** While we’re talking fantasy bouncebacks, let’s talk Kyle Schwarber. He never had an issue getting on base in the minors -- look to the career .432 minor league OBP -- and we’d expect a much stronger overall batting line from him in 2018. With that should come better marks in the RBI and runs scored departments. The big question hanging over Schwarber is whether the Cubs might trade him this offseason, possibly to an American League team. He is not a good defensive outfielder and that isn’t going to change as he moves further into his 20s. A new team would obviously have some impact on his offensive projections, but we’d lean toward a rebound in almost any case.


** After teasing at some of his tremendous upside as a rookie in 2016, young catcher Willson Contreras put himself squarely on the map as a top fantasy option in 2017. If not for an early-August hamstring strain, the 25-year-old might have made a legitimate run at 30-plus homers and 90-plus RBI. On the day he suffered that hamstring injury, Contreras had tallied five home runs and 11 RBI over his previous seven games. He batted .322/.389/.678 in 131 plate appearances between July 1 and his August 11 placement on the disabled list. You get the idea.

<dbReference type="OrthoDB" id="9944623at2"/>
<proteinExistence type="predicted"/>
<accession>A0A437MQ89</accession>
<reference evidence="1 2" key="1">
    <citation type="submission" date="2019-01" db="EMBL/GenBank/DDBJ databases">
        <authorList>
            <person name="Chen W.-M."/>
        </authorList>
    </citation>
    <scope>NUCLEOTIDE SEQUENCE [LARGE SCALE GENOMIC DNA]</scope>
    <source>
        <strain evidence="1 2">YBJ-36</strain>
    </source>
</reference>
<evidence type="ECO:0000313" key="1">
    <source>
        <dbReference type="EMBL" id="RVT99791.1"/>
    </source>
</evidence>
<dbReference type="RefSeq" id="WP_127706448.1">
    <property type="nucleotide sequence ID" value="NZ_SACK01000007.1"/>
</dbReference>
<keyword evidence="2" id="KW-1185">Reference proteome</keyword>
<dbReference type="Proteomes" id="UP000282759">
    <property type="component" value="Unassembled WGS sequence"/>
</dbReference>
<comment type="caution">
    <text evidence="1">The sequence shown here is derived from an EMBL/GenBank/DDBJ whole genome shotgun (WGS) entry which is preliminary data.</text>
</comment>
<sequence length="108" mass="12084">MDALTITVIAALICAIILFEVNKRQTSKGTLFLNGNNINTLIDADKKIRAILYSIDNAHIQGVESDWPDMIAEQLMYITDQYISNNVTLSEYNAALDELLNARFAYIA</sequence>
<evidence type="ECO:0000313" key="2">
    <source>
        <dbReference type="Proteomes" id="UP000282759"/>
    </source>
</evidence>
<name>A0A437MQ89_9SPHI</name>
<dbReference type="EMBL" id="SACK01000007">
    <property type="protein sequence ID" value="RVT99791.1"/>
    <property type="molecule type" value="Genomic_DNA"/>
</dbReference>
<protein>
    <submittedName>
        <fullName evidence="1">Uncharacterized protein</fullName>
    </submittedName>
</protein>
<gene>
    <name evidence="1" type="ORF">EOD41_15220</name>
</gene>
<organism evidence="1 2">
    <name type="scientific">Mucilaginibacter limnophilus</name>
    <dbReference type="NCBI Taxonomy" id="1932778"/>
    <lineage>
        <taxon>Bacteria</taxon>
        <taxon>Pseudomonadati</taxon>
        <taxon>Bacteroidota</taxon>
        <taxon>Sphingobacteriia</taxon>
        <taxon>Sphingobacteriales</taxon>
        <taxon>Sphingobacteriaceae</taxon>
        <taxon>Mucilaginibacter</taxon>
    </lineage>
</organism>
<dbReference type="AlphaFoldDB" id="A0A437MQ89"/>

** Jose Quintana’s basic overall numbers from 2017 look rather mediocre (4.15 ERA, 1.22 WHIP in 188 2/3 innings), but the 28-year-old southpaw reached 200 strikeouts for the first time in his career and his run prevention improved greatly once he moved from the White Sox to the Cubs -- ignoring Game 5 of the NLCS against the Dodgers. Quintana could be a relative bargain in drafts next spring if casual owners don’t care to look too far past the so-so ERA mark.


** Wade Davis was a perfect addition to the Cubs after Aroldis Chapman departed via free agency last winter, but Davis might now be out the door in a similar fashion. The 32-year-old right-hander will be looking to capitalize on a successful, injury-free 2017 season in Chicago and figures to score a major payday as the top closer available. Theo Epstein and Co. could try another trade to address another ninth-inning vacancy, or maybe Carl Edwards Jr. will get a shot.



Key Free Agents: Jake Arrieta, Wade Davis, John Lackey


Team Needs: Starting and relief pitching. The position player talent remains outstanding.




Drew Silva is a baseball editor for Rotoworld and also contributes on NBC Sports' Hardball Talk. He can be found on Twitter.
Email :Drew Silva